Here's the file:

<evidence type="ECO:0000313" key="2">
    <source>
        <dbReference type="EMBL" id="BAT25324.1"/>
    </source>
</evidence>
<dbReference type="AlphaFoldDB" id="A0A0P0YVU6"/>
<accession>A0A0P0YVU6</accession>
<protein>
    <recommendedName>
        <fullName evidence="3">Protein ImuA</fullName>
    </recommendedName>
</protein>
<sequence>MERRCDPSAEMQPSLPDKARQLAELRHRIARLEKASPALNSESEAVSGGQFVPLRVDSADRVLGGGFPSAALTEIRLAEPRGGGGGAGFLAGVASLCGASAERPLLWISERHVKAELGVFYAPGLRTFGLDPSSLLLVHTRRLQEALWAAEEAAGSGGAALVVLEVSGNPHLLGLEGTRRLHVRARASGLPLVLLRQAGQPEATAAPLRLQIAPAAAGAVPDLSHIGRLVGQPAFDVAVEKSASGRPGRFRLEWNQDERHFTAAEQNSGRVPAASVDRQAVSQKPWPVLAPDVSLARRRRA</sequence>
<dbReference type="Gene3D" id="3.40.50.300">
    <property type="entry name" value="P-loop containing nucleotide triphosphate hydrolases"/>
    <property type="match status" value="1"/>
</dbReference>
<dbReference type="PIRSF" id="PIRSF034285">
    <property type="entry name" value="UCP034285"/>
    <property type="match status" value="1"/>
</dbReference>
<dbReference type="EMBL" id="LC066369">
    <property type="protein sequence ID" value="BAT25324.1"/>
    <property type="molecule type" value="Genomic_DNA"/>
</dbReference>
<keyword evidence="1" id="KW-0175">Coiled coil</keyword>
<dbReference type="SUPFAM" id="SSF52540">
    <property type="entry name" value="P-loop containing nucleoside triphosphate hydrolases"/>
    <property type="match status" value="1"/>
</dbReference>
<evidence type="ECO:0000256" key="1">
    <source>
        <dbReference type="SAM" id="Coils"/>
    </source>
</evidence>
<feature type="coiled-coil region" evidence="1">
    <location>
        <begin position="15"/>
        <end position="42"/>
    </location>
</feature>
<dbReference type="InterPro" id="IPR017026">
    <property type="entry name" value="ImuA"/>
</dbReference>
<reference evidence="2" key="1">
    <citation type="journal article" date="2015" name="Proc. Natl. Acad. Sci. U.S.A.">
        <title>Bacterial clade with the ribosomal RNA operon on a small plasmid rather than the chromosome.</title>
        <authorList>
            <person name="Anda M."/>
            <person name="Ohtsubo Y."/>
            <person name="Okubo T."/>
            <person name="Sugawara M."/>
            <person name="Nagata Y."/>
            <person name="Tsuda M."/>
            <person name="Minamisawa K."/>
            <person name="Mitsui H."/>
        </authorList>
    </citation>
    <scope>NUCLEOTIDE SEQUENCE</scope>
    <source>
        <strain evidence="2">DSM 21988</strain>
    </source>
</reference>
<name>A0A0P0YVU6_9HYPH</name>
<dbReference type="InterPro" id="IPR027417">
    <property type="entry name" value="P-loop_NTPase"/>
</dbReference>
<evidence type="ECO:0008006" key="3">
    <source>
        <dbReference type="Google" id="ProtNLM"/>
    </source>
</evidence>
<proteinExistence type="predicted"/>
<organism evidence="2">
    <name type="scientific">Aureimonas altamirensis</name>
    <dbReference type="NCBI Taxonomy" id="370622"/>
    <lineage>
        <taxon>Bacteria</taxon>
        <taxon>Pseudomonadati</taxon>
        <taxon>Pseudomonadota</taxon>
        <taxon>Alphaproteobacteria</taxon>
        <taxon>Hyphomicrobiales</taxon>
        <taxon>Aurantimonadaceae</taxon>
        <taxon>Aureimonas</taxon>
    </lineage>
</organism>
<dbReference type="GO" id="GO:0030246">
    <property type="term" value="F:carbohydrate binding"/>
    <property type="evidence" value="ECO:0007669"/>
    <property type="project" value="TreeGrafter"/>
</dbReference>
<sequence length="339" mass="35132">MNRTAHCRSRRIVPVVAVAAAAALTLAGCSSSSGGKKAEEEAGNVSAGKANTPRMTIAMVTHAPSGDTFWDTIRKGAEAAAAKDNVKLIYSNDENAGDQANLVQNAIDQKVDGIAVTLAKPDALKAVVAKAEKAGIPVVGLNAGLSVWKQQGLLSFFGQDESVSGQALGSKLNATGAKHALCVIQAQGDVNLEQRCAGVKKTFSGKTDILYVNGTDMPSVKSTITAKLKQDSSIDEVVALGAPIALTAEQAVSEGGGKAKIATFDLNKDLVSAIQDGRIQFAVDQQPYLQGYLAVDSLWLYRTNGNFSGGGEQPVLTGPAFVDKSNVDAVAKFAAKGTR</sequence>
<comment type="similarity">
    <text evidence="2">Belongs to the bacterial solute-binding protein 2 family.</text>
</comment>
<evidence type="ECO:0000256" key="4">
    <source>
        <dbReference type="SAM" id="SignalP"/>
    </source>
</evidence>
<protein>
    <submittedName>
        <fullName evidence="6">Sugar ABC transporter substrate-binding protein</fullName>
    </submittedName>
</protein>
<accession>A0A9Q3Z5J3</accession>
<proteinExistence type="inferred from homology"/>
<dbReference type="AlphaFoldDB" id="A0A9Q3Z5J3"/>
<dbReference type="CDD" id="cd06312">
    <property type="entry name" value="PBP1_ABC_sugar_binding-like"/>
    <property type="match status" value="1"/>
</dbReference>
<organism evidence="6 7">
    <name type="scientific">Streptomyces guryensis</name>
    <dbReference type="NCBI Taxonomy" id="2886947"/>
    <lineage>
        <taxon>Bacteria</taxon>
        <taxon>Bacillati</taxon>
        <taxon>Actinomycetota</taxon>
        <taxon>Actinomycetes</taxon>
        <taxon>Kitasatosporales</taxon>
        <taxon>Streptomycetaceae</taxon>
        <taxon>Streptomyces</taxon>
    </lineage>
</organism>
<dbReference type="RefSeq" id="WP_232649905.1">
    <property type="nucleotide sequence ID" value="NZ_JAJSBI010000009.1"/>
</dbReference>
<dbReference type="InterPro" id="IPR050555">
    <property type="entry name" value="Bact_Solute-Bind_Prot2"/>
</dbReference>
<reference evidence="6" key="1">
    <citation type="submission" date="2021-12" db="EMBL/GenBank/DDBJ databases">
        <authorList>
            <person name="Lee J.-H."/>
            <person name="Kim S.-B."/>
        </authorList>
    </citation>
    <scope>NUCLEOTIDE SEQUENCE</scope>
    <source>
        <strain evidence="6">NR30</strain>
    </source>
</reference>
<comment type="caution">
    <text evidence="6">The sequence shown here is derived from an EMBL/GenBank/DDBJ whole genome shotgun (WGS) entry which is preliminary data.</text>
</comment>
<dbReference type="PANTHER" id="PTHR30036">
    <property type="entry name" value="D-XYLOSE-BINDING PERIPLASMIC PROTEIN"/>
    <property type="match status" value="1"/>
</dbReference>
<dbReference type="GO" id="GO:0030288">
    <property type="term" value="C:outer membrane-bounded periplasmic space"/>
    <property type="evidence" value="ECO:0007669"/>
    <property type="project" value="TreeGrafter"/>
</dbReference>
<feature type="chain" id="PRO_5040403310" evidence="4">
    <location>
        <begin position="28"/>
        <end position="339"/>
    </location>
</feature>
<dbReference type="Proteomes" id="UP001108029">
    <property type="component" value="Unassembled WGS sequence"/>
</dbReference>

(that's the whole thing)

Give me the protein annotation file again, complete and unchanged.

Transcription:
<evidence type="ECO:0000313" key="2">
    <source>
        <dbReference type="EMBL" id="BAT25324.1"/>
    </source>
</evidence>
<dbReference type="AlphaFoldDB" id="A0A0P0YVU6"/>
<accession>A0A0P0YVU6</accession>
<protein>
    <recommendedName>
        <fullName evidence="3">Protein ImuA</fullName>
    </recommendedName>
</protein>
<sequence>MERRCDPSAEMQPSLPDKARQLAELRHRIARLEKASPALNSESEAVSGGQFVPLRVDSADRVLGGGFPSAALTEIRLAEPRGGGGGAGFLAGVASLCGASAERPLLWISERHVKAELGVFYAPGLRTFGLDPSSLLLVHTRRLQEALWAAEEAAGSGGAALVVLEVSGNPHLLGLEGTRRLHVRARASGLPLVLLRQAGQPEATAAPLRLQIAPAAAGAVPDLSHIGRLVGQPAFDVAVEKSASGRPGRFRLEWNQDERHFTAAEQNSGRVPAASVDRQAVSQKPWPVLAPDVSLARRRRA</sequence>
<dbReference type="Gene3D" id="3.40.50.300">
    <property type="entry name" value="P-loop containing nucleotide triphosphate hydrolases"/>
    <property type="match status" value="1"/>
</dbReference>
<dbReference type="PIRSF" id="PIRSF034285">
    <property type="entry name" value="UCP034285"/>
    <property type="match status" value="1"/>
</dbReference>
<dbReference type="EMBL" id="LC066369">
    <property type="protein sequence ID" value="BAT25324.1"/>
    <property type="molecule type" value="Genomic_DNA"/>
</dbReference>
<keyword evidence="1" id="KW-0175">Coiled coil</keyword>
<dbReference type="SUPFAM" id="SSF52540">
    <property type="entry name" value="P-loop containing nucleoside triphosphate hydrolases"/>
    <property type="match status" value="1"/>
</dbReference>
<evidence type="ECO:0000256" key="1">
    <source>
        <dbReference type="SAM" id="Coils"/>
    </source>
</evidence>
<feature type="coiled-coil region" evidence="1">
    <location>
        <begin position="15"/>
        <end position="42"/>
    </location>
</feature>
<dbReference type="InterPro" id="IPR017026">
    <property type="entry name" value="ImuA"/>
</dbReference>
<reference evidence="2" key="1">
    <citation type="journal article" date="2015" name="Proc. Natl. Acad. Sci. U.S.A.">
        <title>Bacterial clade with the ribosomal RNA operon on a small plasmid rather than the chromosome.</title>
        <authorList>
            <person name="Anda M."/>
            <person name="Ohtsubo Y."/>
            <person name="Okubo T."/>
            <person name="Sugawara M."/>
            <person name="Nagata Y."/>
            <person name="Tsuda M."/>
            <person name="Minamisawa K."/>
            <person name="Mitsui H."/>
        </authorList>
    </citation>
    <scope>NUCLEOTIDE SEQUENCE</scope>
    <source>
        <strain evidence="2">DSM 21988</strain>
    </source>
</reference>
<name>A0A0P0YVU6_9HYPH</name>
<dbReference type="InterPro" id="IPR027417">
    <property type="entry name" value="P-loop_NTPase"/>
</dbReference>
<evidence type="ECO:0008006" key="3">
    <source>
        <dbReference type="Google" id="ProtNLM"/>
    </source>
</evidence>
<proteinExistence type="predicted"/>
<organism evidence="2">
    <name type="scientific">Aureimonas altamirensis</name>
    <dbReference type="NCBI Taxonomy" id="370622"/>
    <lineage>
        <taxon>Bacteria</taxon>
        <taxon>Pseudomonadati</taxon>
        <taxon>Pseudomonadota</taxon>
        <taxon>Alphaproteobacteria</taxon>
        <taxon>Hyphomicrobiales</taxon>
        <taxon>Aurantimonadaceae</taxon>
        <taxon>Aureimonas</taxon>
    </lineage>
</organism>
<dbReference type="GO" id="GO:0030246">
    <property type="term" value="F:carbohydrate binding"/>
    <property type="evidence" value="ECO:0007669"/>
    <property type="project" value="TreeGrafter"/>
</dbReference>
<sequence length="339" mass="35132">MNRTAHCRSRRIVPVVAVAAAAALTLAGCSSSSGGKKAEEEAGNVSAGKANTPRMTIAMVTHAPSGDTFWDTIRKGAEAAAAKDNVKLIYSNDENAGDQANLVQNAIDQKVDGIAVTLAKPDALKAVVAKAEKAGIPVVGLNAGLSVWKQQGLLSFFGQDESVSGQALGSKLNATGAKHALCVIQAQGDVNLEQRCAGVKKTFSGKTDILYVNGTDMPSVKSTITAKLKQDSSIDEVVALGAPIALTAEQAVSEGGGKAKIATFDLNKDLVSAIQDGRIQFAVDQQPYLQGYLAVDSLWLYRTNGNFSGGGEQPVLTGPAFVDKSNVDAVAKFAAKGTR</sequence>
<comment type="similarity">
    <text evidence="2">Belongs to the bacterial solute-binding protein 2 family.</text>
</comment>
<evidence type="ECO:0000256" key="4">
    <source>
        <dbReference type="SAM" id="SignalP"/>
    </source>
</evidence>
<protein>
    <submittedName>
        <fullName evidence="6">Sugar ABC transporter substrate-binding protein</fullName>
    </submittedName>
</protein>
<accession>A0A9Q3Z5J3</accession>
<proteinExistence type="inferred from homology"/>
<dbReference type="AlphaFoldDB" id="A0A9Q3Z5J3"/>
<dbReference type="CDD" id="cd06312">
    <property type="entry name" value="PBP1_ABC_sugar_binding-like"/>
    <property type="match status" value="1"/>
</dbReference>
<organism evidence="6 7">
    <name type="scientific">Streptomyces guryensis</name>
    <dbReference type="NCBI Taxonomy" id="2886947"/>
    <lineage>
        <taxon>Bacteria</taxon>
        <taxon>Bacillati</taxon>
        <taxon>Actinomycetota</taxon>
        <taxon>Actinomycetes</taxon>
        <taxon>Kitasatosporales</taxon>
        <taxon>Streptomycetaceae</taxon>
        <taxon>Streptomyces</taxon>
    </lineage>
</organism>
<dbReference type="RefSeq" id="WP_232649905.1">
    <property type="nucleotide sequence ID" value="NZ_JAJSBI010000009.1"/>
</dbReference>
<dbReference type="InterPro" id="IPR050555">
    <property type="entry name" value="Bact_Solute-Bind_Prot2"/>
</dbReference>
<reference evidence="6" key="1">
    <citation type="submission" date="2021-12" db="EMBL/GenBank/DDBJ databases">
        <authorList>
            <person name="Lee J.-H."/>
            <person name="Kim S.-B."/>
        </authorList>
    </citation>
    <scope>NUCLEOTIDE SEQUENCE</scope>
    <source>
        <strain evidence="6">NR30</strain>
    </source>
</reference>
<comment type="caution">
    <text evidence="6">The sequence shown here is derived from an EMBL/GenBank/DDBJ whole genome shotgun (WGS) entry which is preliminary data.</text>
</comment>
<dbReference type="PANTHER" id="PTHR30036">
    <property type="entry name" value="D-XYLOSE-BINDING PERIPLASMIC PROTEIN"/>
    <property type="match status" value="1"/>
</dbReference>
<dbReference type="GO" id="GO:0030288">
    <property type="term" value="C:outer membrane-bounded periplasmic space"/>
    <property type="evidence" value="ECO:0007669"/>
    <property type="project" value="TreeGrafter"/>
</dbReference>
<feature type="chain" id="PRO_5040403310" evidence="4">
    <location>
        <begin position="28"/>
        <end position="339"/>
    </location>
</feature>
<dbReference type="Proteomes" id="UP001108029">
    <property type="component" value="Unassembled WGS sequence"/>
</dbReference>